• Make your strings inside out, sewing the ends, and the string parts, leaving open the middle part (waist band) that will attach to the top of the waist, and turn right side out. (Diagram 1 below not to scale – drawn so you can see the idea.)
  •  Attach your strings to the top of each half, front and back. Try them on as explained in the last section below, and decide where you want the lower hems, and turn up accordingly. Voila! The finished article.

Wednesday, 5 September 2018

Two children's garments out of a metre? (Part 3 and 4 - Flutter top and skirt)

In Alaska recently, I found two fabrics I loved. I could only bring back about a metre of each - probably a yard, as this was America - becauses I was flying home with limited luggage allowance. So I was determined to maximise what I could make, and went for two garments out of each fabric. That way, none of my grand-daughters could say I brought them nothing back from my holiday.

I wrote up the first two, from a fabric called Bear Mountain, a few days ago. If you 'd like to see those, too, they are here and here. Those were for the oldest and youngest grand-children. Now, here is the second fabric. 



This fabric is One of the Aunt Grace range, # 6257, by Judie Rothermel for Marcus fabrics, for which I bought 4 fat quarters. Unfortunately it's now out of print. Why do they always do this to me? I just find a lovely fabric I want to buy more of, when it's finished! I could list them - no, stop, it's painful!

Out of the second fabric, I would make two things for the middle two grand-daughters: a top for Rose, age 3, and a skirt for Jane, age 4. Each of these used two of the fat quarters, the skirt with a band of additional fabric.



To find out more, read on.

Monday, 3 September 2018

Two pieces of children's clothing from a metre of fabric? (Part 2 - Playsuit)

In my last post, I started telling you about the first piece of children's clothing I made from one of the fabrics I bought from  a lovely fabric shop called Quilted Raven, while travelling through Anchorage, Alaska. This fabric is called Bear Mountain.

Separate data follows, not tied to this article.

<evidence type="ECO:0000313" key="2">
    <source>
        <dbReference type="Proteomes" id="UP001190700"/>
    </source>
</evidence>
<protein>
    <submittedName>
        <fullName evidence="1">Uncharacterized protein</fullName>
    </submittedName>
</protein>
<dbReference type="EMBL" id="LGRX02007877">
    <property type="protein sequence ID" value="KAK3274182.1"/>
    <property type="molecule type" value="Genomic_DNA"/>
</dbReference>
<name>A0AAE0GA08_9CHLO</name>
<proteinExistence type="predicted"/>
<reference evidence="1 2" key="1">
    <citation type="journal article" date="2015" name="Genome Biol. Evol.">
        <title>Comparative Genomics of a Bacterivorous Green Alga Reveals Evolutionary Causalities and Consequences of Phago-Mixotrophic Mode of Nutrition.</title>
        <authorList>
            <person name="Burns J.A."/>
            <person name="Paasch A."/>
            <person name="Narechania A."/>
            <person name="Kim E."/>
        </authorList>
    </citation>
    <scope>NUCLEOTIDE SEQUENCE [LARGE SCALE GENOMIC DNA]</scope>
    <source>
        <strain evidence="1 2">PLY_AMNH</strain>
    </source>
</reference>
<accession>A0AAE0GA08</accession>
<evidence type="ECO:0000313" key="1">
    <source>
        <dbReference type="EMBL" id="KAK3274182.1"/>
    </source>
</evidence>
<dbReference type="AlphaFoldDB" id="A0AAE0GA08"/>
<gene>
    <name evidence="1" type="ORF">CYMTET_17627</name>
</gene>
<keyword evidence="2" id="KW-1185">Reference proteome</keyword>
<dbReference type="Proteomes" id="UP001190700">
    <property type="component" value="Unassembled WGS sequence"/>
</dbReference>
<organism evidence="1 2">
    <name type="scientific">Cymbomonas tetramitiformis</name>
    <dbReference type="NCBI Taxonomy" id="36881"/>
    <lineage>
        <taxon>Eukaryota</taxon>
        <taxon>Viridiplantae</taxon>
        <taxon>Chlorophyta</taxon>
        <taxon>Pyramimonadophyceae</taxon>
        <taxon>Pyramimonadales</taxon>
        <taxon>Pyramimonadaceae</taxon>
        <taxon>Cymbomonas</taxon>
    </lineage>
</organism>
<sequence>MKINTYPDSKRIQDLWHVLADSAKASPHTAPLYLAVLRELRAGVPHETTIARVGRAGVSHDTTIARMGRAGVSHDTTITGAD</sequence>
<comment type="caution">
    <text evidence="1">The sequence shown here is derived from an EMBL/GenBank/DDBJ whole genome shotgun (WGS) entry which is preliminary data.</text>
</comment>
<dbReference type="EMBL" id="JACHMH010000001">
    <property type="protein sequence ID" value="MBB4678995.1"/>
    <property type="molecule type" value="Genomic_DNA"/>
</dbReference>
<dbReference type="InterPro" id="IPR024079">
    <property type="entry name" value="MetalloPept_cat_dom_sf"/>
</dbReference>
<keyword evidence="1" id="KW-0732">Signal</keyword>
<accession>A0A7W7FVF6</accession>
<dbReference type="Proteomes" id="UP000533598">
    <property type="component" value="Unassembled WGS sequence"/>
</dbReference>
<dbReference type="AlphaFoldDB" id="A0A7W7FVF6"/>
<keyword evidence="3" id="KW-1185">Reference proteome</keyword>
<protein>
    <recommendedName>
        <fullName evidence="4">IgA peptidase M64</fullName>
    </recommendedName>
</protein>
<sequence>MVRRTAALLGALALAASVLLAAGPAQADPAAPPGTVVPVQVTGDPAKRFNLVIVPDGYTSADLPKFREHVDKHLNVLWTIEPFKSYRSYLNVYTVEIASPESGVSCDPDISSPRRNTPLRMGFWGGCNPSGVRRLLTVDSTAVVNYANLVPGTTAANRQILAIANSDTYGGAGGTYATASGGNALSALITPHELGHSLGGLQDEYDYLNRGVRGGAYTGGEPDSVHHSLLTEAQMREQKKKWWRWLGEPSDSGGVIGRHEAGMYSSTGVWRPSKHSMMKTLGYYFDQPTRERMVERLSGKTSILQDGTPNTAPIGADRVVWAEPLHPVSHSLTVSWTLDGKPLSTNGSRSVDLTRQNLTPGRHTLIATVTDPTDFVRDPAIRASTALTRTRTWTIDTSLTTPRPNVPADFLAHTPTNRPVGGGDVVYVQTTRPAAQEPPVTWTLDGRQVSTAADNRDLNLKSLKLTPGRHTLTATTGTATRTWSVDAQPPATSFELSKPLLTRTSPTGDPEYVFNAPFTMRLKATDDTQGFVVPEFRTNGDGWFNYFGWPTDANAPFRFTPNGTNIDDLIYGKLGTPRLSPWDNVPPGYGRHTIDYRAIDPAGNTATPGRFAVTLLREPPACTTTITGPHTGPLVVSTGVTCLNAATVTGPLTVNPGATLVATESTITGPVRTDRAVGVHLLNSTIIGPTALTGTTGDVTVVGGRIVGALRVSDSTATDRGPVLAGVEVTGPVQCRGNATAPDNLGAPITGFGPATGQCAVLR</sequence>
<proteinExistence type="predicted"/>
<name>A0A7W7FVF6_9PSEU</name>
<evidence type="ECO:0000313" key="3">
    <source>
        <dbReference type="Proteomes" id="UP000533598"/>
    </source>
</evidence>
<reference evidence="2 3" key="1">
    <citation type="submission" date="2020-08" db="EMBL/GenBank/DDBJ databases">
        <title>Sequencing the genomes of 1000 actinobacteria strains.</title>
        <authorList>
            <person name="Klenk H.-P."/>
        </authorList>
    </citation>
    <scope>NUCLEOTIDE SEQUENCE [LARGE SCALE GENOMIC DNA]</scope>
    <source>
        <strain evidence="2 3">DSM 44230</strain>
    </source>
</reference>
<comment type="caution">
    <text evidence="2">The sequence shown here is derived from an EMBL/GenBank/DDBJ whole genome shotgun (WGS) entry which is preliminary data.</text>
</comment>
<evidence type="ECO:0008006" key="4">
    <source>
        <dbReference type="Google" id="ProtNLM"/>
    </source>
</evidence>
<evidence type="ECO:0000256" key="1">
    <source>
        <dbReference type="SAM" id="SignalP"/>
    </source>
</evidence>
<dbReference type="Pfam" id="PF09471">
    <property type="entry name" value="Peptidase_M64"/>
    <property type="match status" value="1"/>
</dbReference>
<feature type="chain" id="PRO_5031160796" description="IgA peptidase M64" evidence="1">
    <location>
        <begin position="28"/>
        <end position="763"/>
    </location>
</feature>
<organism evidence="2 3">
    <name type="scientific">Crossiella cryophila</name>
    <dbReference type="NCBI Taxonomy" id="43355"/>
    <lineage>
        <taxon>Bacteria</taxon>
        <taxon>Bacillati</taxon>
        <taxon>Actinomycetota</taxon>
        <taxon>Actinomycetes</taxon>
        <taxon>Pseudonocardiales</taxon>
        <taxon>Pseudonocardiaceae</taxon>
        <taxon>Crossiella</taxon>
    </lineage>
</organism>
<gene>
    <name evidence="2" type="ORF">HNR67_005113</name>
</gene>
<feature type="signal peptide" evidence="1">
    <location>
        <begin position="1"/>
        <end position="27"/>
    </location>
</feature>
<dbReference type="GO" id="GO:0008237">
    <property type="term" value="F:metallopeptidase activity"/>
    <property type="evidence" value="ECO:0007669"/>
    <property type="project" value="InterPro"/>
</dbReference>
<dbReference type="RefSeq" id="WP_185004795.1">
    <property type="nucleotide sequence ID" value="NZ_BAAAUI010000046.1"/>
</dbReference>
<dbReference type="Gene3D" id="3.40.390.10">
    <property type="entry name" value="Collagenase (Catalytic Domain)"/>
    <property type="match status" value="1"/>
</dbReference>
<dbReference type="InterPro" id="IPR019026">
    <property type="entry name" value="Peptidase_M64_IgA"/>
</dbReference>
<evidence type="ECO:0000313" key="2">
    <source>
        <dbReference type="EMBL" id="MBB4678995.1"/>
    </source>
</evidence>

The first, in my earlier post, was the toddler shorts shown on the left, made for baby Ada.  In this post, I'll tell you about the playsuit for Ada's cousin Fleur. The challenge was to get them both out of this one piece, which was actually fractionally over a metre in length, as it was the bolt end.




Two pieces of children's clothing from a metre of fabric? (Part 1 - Toddler shorts)

Travelling through Anchorage, Alaska, I found a lovely fabric shop called Quilted Raven. (Lucky folk in Anchorage! 7 fabric stores in town and two more up at Eagle River.) I picked up two pieces of fabric, one an offcut just over a metre long (by the standard 114cm wide - or 44-45 inches), and the other, I just bought a metre. (Come to think of it, as it was US, it was probably a yard they sold me.) I could have bought so many more pieces, I loved the fabrics, but I was limited as to the amount of extras I could bring home to the UK. Thank goodness I didn't have time to visit all the other shops, or I'd have been seriously overweight on my luggage!

Once home, I had to plan out what I could make for the girls. As I'd only managed to bring home two pieces of fabric, I had to get two garments out of each. Here are the first two, from fabric 1, called Bear Mountain.

Long shorts for the toddler, Ada, and a playsuit for Fleur. To find out more, read on.